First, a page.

By Ron Gregory
The new prison reporting date for Mingo Commissioner David Baisden is after the primary election in May. There is no way I think legendary District Court Judge John T. Copenhaver Jr would make a political decision on the bench, so I don’t join those who suspect something amiss.
The U.S. Attorney’s office did not dispute Baisden’s request to move the report date from April 4 to June 13. Copenhaver did what he would normally have done under the circumstances for any defendant and granted Baisden’s request. Copenhaver apparently had also seen evidence that Baisden must continue to receive radiation therapy until May, after which he will need time to recuperate.
While the report date has been extended, skeptics think it is political. Again, if you knew Judge Copenhaver, you wouldn’t think that. A Mingo County election would never interfere with his judgment. It simply didn’t happen. And I would dutifully tell you if I thought it did.
What may not be coincidental, however, is the sudden “need” to hire people to “clean up” Mingo County in the days leading up to the primary election. County commissioners, who may have heard from God on the issue as they so often do, voted to hire individuals to clean up trash around the county. Those hired can work up to 40 hours per week at $8 an hour and will be employed for “six to eight” weeks. That, amazingly enough, coincides with the election, where “election day workers” are normally only paid $75. Hmmm.
How many county commissioners are running for election in the primary? Oh, yeah … two.
… Let’s talk about abortion. Apparently, that’s the only thing state Republicans have on their agenda in 2014.
Months ago, I wrote that West Virginia Free, the pro-choice group, would do better politically to stick to their concerns about clean, safe drinking water. I still believe that.
Meanwhile, state Republicans are determined to blow any chance of taking control of any house of the legislature by hammering, harping on and placating those who see abortion as the major concern of West Virginians. They also are playing into the hands of alleged pro-life Democrats who are up for re-election to the legislature.
While abortion is a divisive issue, Democrats can still claim the high ground by pointing out that they are “pro-life” when seeking votes. In that regard, what makes them any different than Republicans who claim the same thing? While I will agree that most Republicans are more sincere in their beliefs, I don’t think the average voter notices that. The only thing accomplished by Republicans who take center stage with a pro-life stance is that they further alienate moderate state voters who do not agree with their position.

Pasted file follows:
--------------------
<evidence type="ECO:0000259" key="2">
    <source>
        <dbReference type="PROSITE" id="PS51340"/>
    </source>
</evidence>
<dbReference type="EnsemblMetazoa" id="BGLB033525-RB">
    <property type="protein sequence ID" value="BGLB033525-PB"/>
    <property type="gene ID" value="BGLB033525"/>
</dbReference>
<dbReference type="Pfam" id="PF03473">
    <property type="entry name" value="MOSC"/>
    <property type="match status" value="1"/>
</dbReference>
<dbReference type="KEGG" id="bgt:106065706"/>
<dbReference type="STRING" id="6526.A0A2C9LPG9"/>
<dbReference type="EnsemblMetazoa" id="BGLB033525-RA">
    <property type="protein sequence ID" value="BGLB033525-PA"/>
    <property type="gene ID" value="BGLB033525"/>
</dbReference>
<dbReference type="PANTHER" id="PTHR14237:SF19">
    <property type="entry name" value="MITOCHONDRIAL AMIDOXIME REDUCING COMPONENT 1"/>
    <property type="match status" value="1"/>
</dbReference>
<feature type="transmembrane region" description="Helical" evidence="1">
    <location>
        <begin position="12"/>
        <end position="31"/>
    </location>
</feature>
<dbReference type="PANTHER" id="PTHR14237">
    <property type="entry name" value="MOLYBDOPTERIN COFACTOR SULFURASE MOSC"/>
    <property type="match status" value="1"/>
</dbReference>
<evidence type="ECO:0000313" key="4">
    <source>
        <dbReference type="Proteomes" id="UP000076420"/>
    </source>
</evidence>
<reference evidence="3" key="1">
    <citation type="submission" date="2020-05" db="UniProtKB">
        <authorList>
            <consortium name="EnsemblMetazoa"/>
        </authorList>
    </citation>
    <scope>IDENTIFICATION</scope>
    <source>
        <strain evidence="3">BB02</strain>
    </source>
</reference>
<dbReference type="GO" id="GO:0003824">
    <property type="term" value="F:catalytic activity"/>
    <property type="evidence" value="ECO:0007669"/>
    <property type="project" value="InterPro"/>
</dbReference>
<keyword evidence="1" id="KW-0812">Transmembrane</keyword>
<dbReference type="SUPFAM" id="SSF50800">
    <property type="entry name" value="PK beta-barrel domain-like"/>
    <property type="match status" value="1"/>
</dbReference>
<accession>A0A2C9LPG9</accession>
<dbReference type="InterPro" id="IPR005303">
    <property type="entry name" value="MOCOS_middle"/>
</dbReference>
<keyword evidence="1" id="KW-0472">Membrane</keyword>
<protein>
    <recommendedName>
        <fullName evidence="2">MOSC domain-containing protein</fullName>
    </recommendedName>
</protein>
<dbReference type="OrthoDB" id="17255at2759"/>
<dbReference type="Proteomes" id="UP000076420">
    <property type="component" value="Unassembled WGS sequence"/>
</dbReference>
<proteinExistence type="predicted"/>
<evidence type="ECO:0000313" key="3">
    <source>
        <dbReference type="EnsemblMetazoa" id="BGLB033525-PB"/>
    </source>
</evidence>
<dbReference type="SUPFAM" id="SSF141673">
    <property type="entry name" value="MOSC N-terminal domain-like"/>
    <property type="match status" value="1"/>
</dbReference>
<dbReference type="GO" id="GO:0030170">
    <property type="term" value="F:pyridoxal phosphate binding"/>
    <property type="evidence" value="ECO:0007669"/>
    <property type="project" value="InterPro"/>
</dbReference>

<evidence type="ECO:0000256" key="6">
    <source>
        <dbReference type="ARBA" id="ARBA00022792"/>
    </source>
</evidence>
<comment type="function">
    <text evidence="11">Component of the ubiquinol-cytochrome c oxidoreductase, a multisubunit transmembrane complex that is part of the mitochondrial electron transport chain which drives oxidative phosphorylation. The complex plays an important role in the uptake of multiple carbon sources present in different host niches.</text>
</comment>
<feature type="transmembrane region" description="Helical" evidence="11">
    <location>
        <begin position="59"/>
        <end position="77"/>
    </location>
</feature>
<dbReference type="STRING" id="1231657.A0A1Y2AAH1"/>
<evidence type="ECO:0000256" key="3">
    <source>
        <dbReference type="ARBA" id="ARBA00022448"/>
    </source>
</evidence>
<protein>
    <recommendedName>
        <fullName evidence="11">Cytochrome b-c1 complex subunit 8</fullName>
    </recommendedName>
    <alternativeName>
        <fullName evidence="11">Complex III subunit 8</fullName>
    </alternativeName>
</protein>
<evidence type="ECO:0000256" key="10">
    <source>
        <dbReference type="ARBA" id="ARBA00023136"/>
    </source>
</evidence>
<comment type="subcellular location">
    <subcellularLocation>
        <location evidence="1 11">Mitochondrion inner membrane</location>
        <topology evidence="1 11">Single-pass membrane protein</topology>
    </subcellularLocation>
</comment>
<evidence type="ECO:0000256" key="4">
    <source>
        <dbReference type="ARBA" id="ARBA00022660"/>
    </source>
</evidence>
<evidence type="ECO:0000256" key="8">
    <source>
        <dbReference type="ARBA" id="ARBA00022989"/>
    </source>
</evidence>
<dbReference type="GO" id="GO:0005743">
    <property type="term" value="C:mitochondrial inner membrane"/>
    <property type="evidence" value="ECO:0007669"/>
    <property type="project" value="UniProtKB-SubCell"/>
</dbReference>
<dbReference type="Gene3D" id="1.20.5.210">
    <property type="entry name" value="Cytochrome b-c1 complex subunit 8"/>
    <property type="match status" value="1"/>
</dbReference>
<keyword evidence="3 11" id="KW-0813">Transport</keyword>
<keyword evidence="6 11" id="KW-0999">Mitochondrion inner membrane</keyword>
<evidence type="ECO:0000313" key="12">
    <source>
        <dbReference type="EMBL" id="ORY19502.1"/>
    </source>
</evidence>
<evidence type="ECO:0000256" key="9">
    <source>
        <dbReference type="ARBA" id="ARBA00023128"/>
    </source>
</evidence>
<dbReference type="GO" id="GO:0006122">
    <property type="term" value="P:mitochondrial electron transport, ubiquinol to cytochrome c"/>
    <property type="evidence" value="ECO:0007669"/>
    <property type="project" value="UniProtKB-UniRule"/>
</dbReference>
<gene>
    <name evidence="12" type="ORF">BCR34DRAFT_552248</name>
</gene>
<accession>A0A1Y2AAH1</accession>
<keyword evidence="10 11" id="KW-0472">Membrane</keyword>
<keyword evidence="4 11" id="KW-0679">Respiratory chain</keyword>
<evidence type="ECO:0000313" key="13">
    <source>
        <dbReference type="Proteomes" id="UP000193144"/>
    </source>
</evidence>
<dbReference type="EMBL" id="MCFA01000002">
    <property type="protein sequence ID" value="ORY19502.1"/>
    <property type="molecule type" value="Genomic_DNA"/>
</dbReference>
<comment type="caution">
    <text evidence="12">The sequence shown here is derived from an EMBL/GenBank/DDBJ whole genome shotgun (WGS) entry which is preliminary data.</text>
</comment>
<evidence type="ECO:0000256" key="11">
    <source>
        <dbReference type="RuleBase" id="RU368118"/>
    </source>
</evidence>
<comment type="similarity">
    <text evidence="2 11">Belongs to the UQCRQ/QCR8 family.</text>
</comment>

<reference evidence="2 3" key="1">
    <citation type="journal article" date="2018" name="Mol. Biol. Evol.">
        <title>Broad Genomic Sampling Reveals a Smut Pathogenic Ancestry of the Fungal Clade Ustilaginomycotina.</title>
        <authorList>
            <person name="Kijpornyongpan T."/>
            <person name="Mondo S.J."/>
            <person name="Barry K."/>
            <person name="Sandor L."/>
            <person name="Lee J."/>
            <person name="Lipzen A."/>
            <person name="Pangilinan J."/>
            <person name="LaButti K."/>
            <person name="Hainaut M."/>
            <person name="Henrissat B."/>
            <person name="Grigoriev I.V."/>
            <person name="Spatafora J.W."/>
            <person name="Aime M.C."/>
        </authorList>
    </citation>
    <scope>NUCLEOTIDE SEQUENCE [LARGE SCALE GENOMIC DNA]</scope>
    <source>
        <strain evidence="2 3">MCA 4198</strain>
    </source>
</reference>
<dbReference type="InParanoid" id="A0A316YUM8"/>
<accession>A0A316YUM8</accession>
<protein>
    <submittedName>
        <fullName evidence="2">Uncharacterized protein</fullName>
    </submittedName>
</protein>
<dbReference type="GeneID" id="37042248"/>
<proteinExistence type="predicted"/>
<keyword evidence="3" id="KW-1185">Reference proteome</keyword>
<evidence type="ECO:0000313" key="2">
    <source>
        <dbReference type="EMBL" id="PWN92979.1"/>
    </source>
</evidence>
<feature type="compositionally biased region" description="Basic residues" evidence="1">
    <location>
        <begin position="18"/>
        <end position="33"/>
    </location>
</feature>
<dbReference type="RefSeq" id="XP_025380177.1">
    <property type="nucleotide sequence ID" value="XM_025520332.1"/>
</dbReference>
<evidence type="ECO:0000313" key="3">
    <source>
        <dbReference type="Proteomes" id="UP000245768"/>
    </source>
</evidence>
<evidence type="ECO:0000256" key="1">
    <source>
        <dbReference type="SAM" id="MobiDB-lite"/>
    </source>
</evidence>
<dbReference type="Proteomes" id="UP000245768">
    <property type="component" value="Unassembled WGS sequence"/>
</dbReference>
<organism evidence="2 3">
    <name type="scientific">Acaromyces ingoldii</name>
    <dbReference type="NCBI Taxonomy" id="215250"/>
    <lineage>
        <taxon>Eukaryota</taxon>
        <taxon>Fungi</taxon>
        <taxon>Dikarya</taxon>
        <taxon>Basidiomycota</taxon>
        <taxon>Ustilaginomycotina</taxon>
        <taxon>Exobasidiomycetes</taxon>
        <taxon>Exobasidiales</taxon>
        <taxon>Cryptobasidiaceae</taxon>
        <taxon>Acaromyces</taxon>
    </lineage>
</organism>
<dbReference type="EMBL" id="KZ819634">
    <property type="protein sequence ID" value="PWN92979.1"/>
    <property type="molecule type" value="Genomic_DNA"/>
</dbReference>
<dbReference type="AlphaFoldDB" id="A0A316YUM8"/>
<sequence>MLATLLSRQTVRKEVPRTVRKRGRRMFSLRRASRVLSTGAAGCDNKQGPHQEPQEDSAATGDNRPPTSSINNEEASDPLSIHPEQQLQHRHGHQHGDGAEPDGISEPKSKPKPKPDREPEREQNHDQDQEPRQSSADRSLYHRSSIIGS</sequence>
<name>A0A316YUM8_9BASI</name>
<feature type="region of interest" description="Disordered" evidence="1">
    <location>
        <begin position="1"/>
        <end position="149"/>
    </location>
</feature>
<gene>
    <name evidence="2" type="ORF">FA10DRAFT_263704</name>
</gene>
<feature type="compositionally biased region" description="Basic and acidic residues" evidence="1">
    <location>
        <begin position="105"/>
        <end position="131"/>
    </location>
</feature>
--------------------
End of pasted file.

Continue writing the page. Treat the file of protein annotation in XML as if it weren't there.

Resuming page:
Surely any viable Republican will get the vote of right-to-lifers every time. Nobody needs to remind a staunch pro-life advocate what the GOP position is.
Regular readers know the history of 2014, so I will not go into detail here (editors, please note: no detail). A 20-week unborn baby protection bill was overwhelmingly passed by both houses of the legislature after Democrats tried every trick in the book to bury it. Their ace in the hole, er statehouse, was Gov. Earl Ray Tomblin. Although Tomblin has always campaigned as the pro-life candidate, he vetoed the bill.
Enter Republicans who fall for the Democrat bait. They rail; they rant; they storm about the veto. They pray for Tomblin, while implying — or, in some cases directly saying — that he is bound for the pits of hell.
Instead of talking about the state’s failing economy, the budget crisis, mishandling the water contamination in Charleston and a dozen other issues troubling West Virginians, the Republicans appear to be the crazed, right-wingers Democrats claim they are. Their behavior disturbs the average state voter, who doesn’t agree with the GOP position on abortion.
Free advice, then, to Republicans: you can criticize the governor for vetoing the baby bill but make that a background issue. Tell voters who are pro-life that you passed a pro-life bill and the governor vetoed it. Tell them Republicans will enact the bill again in 2015, particularly if they are in the majority in a house of the legislature. But stomp, stand and campaign on something else. Everyday voters will agree with the GOP on the economy, family values and many other issues. The house is simply divided on abortion.
Meanwhile, as noted, the Democrats have played a pretty good hand recently on the abortion issue. A majority voted for the pro-baby bill knowing the governor would rescue them by vetoing it. The national Democrats for Life have even issued strong statements condemning Tomblin and calling for a special legislative session to deal with the issue. Conveniently, they never mention that the Democrats are in the majority and could call a special session of the House with only 13 Democrat votes, if all 47 Republicans called for one as well.
Note to Republican legislative leaders: 47 Republicans are not going to sign on for a special abortion session. Not even close.
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